Investing in natural gas today is similar to buying gold in 1997, before a surge in the precious metal’s price, according to Jeffrey Gundlach, chief executive officer of DoubleLine Capital LP.
The CHART OF THE DAY illustrates his analogy, made on a conference call two days ago. The chart compares gas-futures prices on the New York Mercantile Exchange with the price of gold for immediate delivery 15 years earlier.
Gundlach, whose Los Angeles-based firm runs mutual funds with $25 billion of assets, said on the call that he’s adding gas-related holdings to the DoubleLine Multi-Asset Growth Fund. His remarks were reported by the Business Insider and Pragmatic Capitalist blogs. A recording was unavailable yesterday pending a compliance review, according to Talkpoint.com, which hosted the call.
The fund had no more that 4.5 percent of assets in gas and other energy-related commodities as of March 31, according to data posted on the DoubleLine website. Hugoton Royalty Trust (HGT) and San Juan Basin Royalty Trust (SJT), which own stakes in oil and gas properties, were among its holdings.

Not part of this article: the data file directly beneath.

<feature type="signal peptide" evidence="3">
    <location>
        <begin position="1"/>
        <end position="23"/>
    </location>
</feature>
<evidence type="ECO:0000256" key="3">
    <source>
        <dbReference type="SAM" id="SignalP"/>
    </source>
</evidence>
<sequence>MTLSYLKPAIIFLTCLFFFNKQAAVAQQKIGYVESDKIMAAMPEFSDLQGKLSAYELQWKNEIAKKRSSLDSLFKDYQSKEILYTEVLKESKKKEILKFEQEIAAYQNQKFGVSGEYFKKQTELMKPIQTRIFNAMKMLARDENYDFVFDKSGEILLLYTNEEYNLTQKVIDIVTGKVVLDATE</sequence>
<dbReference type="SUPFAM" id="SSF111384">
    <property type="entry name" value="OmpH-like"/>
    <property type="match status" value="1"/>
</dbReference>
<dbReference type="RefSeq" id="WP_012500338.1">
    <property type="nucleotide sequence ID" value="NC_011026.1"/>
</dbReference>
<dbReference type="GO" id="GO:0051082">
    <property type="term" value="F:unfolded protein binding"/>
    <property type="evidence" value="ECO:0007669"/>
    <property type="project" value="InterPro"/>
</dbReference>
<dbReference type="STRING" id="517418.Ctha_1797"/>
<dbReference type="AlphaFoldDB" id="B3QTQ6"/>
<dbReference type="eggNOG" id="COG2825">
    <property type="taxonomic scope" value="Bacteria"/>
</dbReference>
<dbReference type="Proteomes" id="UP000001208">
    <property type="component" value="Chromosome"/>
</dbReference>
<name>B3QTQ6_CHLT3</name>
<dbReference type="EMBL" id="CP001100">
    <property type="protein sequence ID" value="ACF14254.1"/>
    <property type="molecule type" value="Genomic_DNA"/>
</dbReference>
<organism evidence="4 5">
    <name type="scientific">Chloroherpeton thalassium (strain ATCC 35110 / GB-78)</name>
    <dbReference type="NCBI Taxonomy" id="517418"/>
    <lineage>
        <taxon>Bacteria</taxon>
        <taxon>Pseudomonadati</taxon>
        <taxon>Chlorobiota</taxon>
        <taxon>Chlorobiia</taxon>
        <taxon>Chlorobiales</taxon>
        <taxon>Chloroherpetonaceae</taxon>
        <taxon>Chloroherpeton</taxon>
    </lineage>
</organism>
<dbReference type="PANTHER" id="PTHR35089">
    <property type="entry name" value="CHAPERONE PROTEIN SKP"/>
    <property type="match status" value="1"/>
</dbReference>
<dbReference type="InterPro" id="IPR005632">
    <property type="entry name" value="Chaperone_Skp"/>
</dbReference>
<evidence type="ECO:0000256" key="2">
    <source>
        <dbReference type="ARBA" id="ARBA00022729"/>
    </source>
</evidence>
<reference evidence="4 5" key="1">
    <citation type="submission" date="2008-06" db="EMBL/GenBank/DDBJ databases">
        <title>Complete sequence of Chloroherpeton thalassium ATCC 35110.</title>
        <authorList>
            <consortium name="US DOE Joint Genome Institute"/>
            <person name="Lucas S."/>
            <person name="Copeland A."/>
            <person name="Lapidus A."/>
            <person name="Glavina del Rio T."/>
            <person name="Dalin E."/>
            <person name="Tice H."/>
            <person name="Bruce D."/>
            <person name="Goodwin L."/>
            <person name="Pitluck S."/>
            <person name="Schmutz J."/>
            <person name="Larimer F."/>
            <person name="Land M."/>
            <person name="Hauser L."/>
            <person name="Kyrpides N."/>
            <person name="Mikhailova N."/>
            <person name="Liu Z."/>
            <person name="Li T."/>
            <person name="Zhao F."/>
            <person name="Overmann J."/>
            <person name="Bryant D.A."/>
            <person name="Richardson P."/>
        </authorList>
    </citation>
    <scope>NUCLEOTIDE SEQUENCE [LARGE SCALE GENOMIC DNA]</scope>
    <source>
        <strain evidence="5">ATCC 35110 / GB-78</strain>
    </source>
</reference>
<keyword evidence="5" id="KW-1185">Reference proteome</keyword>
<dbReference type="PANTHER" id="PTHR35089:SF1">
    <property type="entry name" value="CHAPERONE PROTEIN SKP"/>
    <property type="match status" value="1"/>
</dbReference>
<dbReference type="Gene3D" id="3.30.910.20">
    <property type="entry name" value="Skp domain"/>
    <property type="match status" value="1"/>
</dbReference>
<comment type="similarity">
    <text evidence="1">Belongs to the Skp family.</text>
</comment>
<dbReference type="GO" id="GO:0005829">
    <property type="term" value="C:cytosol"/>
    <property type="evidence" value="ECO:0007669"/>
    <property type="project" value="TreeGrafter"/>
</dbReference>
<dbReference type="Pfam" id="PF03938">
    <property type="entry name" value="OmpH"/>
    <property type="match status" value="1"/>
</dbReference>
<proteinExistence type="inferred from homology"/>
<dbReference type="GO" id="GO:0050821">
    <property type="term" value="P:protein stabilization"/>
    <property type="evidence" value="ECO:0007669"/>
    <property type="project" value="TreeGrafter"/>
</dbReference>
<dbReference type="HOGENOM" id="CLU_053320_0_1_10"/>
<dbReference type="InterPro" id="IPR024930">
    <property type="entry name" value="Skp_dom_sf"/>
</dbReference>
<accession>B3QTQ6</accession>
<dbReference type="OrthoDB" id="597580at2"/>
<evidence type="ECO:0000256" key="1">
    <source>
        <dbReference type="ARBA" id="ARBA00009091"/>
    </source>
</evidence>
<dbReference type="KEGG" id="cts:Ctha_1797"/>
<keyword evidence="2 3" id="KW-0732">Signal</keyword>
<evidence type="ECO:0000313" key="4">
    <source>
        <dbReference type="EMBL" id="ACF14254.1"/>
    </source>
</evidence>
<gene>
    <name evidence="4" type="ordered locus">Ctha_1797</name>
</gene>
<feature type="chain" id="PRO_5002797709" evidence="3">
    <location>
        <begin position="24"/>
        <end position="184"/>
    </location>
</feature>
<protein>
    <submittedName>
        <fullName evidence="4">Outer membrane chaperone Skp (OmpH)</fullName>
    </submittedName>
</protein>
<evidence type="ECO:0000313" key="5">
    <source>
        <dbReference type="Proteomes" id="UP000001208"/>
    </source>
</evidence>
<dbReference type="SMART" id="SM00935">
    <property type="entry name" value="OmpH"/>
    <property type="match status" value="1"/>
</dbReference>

Natural gas fell below $2 per million British thermal units this month on the Nymex for the first time in a decade. Production increases from U.S. shale formations contributed to the decline. For the year, gas has lost 35 percent.
As 1997 ended, spot gold traded at its lowest price since 1979. The precious metal retreated 21 percent for the year and posted losses in each of the next three years. Since then, the price has risen sixfold, aided by an 11-year winning streak.
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